thinking of new crimes

I suspect that this blog posting, might seem strangely prophetic in a few years time. If you were a really smart hacker, you would seek to make your money from activities that might not even be criminal.

I'll pitch a few scenarios;
google ranking - say you could find a magic piece of code to insert in someone's webpage that automatically pushed it up the rankings, into the top three or four results, the ones that people actually looked at. Maybe you worked in google and put this facility into their code, maybe you analysed successful pages and through brute force found some way of mimicing the sites that they rate highly, maybe you worked out some software hack that created a recursive loop that bumped up prominence through little known features within DSL and ISP.

If you could do that, then you could name your price. Obviously you would not want to flood the market, but the savvy hacker could live very well on such knowledge.

share picking - maybe you could find some way to pick shares, some thing you could track that would give some insight, for example tracking web traffic in advance of published sales figures. Something that gave you an insight, or even just a little advance notice of turnover and profits just that little bit before everyone else knew.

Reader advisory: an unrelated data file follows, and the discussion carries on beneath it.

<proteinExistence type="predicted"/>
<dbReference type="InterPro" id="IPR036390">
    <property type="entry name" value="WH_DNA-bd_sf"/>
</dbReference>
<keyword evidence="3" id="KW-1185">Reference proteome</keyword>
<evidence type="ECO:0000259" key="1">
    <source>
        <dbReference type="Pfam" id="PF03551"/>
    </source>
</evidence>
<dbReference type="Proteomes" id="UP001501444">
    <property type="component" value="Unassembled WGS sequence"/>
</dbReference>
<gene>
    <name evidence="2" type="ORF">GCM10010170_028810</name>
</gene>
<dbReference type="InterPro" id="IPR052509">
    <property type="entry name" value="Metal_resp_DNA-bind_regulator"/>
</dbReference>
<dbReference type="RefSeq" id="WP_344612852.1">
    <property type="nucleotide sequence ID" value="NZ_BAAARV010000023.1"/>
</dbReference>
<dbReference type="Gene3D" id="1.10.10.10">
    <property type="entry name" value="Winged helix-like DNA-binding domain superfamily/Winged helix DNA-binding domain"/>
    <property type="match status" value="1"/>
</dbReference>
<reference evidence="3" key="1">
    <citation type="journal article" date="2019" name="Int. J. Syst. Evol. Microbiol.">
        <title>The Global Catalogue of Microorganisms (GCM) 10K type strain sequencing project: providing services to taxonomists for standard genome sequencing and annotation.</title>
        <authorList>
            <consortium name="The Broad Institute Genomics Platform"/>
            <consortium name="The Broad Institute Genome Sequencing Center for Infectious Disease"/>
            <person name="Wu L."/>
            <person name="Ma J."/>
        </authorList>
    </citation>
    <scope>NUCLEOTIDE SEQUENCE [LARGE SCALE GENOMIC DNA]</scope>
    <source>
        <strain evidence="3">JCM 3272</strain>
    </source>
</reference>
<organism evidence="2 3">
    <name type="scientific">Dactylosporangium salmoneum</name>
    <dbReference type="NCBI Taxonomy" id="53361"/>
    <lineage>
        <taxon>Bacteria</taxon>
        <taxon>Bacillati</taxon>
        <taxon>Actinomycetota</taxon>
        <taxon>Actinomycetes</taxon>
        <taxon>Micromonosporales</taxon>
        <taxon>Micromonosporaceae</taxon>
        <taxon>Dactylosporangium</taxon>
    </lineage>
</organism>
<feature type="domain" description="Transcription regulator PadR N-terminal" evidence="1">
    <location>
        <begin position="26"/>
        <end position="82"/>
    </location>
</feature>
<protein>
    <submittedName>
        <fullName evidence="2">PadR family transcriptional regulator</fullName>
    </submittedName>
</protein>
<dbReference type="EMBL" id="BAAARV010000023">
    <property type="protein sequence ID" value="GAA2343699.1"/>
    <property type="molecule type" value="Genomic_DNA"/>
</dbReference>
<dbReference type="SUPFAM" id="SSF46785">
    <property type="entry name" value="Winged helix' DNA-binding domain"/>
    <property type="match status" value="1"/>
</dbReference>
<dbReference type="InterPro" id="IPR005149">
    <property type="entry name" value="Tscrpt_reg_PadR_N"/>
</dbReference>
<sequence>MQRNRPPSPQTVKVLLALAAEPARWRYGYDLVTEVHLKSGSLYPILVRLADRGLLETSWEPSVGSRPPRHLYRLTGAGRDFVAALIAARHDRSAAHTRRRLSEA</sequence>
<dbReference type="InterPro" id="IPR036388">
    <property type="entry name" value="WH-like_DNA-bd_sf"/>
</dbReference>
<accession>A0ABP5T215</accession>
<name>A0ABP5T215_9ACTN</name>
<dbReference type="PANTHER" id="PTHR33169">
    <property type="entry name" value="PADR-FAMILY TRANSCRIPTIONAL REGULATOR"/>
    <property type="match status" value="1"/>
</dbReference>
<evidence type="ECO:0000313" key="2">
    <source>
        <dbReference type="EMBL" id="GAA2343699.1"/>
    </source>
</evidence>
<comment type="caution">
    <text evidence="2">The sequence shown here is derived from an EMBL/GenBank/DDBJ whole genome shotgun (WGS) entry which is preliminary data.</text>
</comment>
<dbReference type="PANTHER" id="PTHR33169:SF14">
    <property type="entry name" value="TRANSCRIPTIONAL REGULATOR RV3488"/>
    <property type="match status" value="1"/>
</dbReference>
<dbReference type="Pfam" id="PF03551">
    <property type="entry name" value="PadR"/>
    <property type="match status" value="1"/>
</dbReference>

distorting web 2.0 - maybe you could find some form of social marketting on the web, perhaps using cheap overseas labour to post favourable reviews, to boost site traffic, to create a buzz and drive traffic to one site or away from another. Web 2.0 makes us aware of music and books we did not know we wanted, the capacity to channel that where you want must be worth money.


The internet is relatively new, and the rapid monetization of the web is even newer. People, regulators, governments, we really have not yet got our head round the fact that there is an awful lot money to be made in cyberspace, and that there might be ways to do this that we feel are unacceptable.

The pre-monetized internet was largely self policing, and the fact that people might make a living from it, seemed absurd.

But now, there is the scope to use brute force computer analysis, insiders hacking key net infrastructure, or even shed loads of chinese, to make the internet focus its fickle attention the way that we want it to. The web is uniquely vulnerable to this because it is different from other media. It relies on unmoderated opinions, the opinions of people that opt in to give their opinion. Such a model cannot easily be hacked by one person, but as spam shows, with a little technical know how, or cheap labour, it is possible to achieve influence levered way beyond the scope of your initial input.

Is it even possible to regulate such behaviour?
Would policing such behaviour destroy the very accessibility that attracts us?

Maybe it is time that we started to think about how we could police the internet, learning from sites like wikipedia where it does work.